Bachelor of Science in Nursing
Andrea Boyle, PhD, FNAP
Patricia Harris, PhD, RN
This paper explores the question: Can interventions focusing on healing the gut microbiome of a prediabetic patient prevent or delay the onset of type 2 diabetes? Diabetes is a major health problem that is becoming the biggest epidemic of the 21st century. Efforts to derail the progression of disrupted blood glucose metabolism are often futile leaving patients frustrated with a lifelong burden of disease management. Recent studies suggest that collectively the gut microbiome acts as an endocrine organ and that injury to this “organ” can lead to dysfunctional glucose regulation. A comprehensive literature review revealed that further studies are needed to explore alternative approaches to restoring normal glucose regulation. This proposed quantitative, experimental study aims to explore the effectiveness of a weekly program focusing on the establishment of a healthy gut microbiome to prevent the development of diabetes. The proposed sample will be 100 prediabetic adult patients (ages 25-65) who will be randomly divided into two groups: a treatment (Group A) and a control (Group B). All participants will provide a baseline fasting blood glucose, A1C and a fecal sample before the start of the study. Group A will attend an intensive educational program that consists of hour-long weekly meetings for 12 weeks. Group A will attend weekly discussions of evidence-based research on ways to promote a healthy gut microbiome. Activities that harm the gut thus promoting the growth of pathogenic bacteria will also be discussed and discouraged. Group B, the control group, will receive usual care which may or may not include recommendations from a physician about exercise, diet and weight loss. At the end of the study, we will compare the two groups’ fasting blood glucose, A1C, and fecal microbiome composition.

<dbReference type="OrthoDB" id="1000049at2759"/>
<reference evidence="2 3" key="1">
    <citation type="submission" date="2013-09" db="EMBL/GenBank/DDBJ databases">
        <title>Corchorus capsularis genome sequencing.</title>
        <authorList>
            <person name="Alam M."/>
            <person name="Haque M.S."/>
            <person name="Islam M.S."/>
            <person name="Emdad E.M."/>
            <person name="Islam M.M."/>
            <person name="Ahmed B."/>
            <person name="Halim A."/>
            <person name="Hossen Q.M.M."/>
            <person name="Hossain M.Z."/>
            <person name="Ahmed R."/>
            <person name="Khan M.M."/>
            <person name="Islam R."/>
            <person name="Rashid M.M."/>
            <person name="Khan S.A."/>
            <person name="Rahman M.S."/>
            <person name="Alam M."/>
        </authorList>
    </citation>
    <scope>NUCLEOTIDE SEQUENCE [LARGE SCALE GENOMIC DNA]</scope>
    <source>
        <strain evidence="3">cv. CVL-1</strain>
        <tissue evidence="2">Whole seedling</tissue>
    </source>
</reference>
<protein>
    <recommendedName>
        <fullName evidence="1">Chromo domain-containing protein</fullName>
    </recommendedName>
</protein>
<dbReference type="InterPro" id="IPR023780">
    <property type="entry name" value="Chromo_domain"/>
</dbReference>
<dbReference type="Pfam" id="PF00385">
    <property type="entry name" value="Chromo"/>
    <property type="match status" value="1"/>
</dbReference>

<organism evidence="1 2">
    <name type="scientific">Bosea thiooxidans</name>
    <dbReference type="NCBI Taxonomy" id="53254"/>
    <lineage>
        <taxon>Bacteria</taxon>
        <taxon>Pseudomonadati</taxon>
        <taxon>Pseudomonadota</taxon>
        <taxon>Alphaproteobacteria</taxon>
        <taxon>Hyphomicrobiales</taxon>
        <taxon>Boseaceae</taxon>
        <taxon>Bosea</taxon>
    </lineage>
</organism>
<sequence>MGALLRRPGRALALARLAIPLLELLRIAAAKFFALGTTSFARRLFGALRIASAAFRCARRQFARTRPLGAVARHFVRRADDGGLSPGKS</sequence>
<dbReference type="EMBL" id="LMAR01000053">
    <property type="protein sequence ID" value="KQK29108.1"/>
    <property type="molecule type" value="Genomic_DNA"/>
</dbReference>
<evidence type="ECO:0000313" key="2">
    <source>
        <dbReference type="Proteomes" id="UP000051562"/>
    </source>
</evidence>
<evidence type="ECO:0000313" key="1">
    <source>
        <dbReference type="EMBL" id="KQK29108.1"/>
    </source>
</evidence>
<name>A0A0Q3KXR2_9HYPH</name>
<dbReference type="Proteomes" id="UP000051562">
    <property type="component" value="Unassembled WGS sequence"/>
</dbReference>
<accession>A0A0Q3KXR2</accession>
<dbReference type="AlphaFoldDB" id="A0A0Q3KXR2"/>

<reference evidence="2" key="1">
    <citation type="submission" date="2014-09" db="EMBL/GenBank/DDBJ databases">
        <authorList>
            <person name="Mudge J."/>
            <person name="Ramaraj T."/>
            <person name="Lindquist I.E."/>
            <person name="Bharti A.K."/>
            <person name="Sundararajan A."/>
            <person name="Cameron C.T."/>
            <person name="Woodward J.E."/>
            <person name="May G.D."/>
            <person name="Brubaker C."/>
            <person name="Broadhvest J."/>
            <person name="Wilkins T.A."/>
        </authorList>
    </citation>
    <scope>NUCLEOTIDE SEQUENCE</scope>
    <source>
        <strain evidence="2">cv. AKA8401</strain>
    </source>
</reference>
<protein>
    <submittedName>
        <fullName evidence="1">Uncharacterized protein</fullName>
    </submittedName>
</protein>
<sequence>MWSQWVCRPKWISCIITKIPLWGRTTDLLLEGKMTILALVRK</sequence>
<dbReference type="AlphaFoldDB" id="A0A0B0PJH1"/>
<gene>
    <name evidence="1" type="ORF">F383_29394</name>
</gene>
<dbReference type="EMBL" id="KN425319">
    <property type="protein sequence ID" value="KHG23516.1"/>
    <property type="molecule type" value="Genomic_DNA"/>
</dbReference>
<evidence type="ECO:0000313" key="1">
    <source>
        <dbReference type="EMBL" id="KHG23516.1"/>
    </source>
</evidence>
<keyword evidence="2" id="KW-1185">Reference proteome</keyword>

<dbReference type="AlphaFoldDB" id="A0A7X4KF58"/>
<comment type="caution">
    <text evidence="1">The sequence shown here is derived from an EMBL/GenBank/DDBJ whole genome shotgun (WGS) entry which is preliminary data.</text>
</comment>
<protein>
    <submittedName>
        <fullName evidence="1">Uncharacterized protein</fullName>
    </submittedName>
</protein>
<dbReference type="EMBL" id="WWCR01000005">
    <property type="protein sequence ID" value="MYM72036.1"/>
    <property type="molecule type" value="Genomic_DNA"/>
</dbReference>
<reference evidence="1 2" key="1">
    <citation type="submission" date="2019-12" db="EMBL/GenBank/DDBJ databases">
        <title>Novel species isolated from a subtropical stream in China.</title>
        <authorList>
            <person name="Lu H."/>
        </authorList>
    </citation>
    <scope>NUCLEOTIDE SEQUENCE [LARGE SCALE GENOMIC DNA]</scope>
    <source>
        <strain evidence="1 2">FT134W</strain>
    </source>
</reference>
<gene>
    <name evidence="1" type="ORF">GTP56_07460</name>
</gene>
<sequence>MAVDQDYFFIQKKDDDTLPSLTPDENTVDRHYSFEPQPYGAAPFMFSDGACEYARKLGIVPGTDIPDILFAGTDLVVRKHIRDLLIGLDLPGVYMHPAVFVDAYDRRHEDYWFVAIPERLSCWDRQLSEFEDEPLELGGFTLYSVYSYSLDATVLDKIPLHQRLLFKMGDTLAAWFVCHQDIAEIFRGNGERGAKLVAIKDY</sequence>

Keywords: gut microbiota, gut microbiome, prediabetes, diabetes, glucose metabolism